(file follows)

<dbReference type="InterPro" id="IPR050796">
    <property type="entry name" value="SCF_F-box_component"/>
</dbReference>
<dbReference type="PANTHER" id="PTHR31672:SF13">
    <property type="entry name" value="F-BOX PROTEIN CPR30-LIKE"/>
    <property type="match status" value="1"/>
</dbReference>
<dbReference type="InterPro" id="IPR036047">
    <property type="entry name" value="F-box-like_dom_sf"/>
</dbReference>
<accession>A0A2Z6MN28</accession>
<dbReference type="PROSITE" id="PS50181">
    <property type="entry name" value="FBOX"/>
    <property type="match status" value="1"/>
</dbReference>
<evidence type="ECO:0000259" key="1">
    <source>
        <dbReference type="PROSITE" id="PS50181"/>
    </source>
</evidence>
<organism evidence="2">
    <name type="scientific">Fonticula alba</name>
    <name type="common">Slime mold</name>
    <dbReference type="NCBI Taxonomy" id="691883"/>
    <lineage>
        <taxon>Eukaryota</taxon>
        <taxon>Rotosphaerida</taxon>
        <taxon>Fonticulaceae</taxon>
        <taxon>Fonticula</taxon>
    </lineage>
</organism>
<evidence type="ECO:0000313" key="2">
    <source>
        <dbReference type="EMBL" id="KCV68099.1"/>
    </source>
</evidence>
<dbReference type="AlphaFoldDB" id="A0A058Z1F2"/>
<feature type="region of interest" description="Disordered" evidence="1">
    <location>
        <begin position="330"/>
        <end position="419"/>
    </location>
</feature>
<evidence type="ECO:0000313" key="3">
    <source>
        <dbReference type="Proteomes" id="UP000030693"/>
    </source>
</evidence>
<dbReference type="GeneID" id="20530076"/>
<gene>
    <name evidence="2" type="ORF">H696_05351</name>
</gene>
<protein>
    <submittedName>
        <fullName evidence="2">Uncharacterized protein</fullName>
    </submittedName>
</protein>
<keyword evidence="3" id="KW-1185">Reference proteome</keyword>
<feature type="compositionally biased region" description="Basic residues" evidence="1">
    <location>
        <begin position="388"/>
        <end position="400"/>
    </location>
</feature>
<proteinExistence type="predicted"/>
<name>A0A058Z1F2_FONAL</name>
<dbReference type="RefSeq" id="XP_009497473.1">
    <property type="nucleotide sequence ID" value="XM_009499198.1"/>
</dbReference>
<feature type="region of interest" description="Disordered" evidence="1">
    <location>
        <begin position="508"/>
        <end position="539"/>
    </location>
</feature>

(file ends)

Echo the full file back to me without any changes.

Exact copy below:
<dbReference type="InterPro" id="IPR050796">
    <property type="entry name" value="SCF_F-box_component"/>
</dbReference>
<dbReference type="PANTHER" id="PTHR31672:SF13">
    <property type="entry name" value="F-BOX PROTEIN CPR30-LIKE"/>
    <property type="match status" value="1"/>
</dbReference>
<dbReference type="InterPro" id="IPR036047">
    <property type="entry name" value="F-box-like_dom_sf"/>
</dbReference>
<accession>A0A2Z6MN28</accession>
<dbReference type="PROSITE" id="PS50181">
    <property type="entry name" value="FBOX"/>
    <property type="match status" value="1"/>
</dbReference>
<evidence type="ECO:0000259" key="1">
    <source>
        <dbReference type="PROSITE" id="PS50181"/>
    </source>
</evidence>
<organism evidence="2">
    <name type="scientific">Fonticula alba</name>
    <name type="common">Slime mold</name>
    <dbReference type="NCBI Taxonomy" id="691883"/>
    <lineage>
        <taxon>Eukaryota</taxon>
        <taxon>Rotosphaerida</taxon>
        <taxon>Fonticulaceae</taxon>
        <taxon>Fonticula</taxon>
    </lineage>
</organism>
<evidence type="ECO:0000313" key="2">
    <source>
        <dbReference type="EMBL" id="KCV68099.1"/>
    </source>
</evidence>
<dbReference type="AlphaFoldDB" id="A0A058Z1F2"/>
<feature type="region of interest" description="Disordered" evidence="1">
    <location>
        <begin position="330"/>
        <end position="419"/>
    </location>
</feature>
<evidence type="ECO:0000313" key="3">
    <source>
        <dbReference type="Proteomes" id="UP000030693"/>
    </source>
</evidence>
<dbReference type="GeneID" id="20530076"/>
<gene>
    <name evidence="2" type="ORF">H696_05351</name>
</gene>
<protein>
    <submittedName>
        <fullName evidence="2">Uncharacterized protein</fullName>
    </submittedName>
</protein>
<keyword evidence="3" id="KW-1185">Reference proteome</keyword>
<feature type="compositionally biased region" description="Basic residues" evidence="1">
    <location>
        <begin position="388"/>
        <end position="400"/>
    </location>
</feature>
<proteinExistence type="predicted"/>
<name>A0A058Z1F2_FONAL</name>
<dbReference type="RefSeq" id="XP_009497473.1">
    <property type="nucleotide sequence ID" value="XM_009499198.1"/>
</dbReference>
<feature type="region of interest" description="Disordered" evidence="1">
    <location>
        <begin position="508"/>
        <end position="539"/>
    </location>
</feature>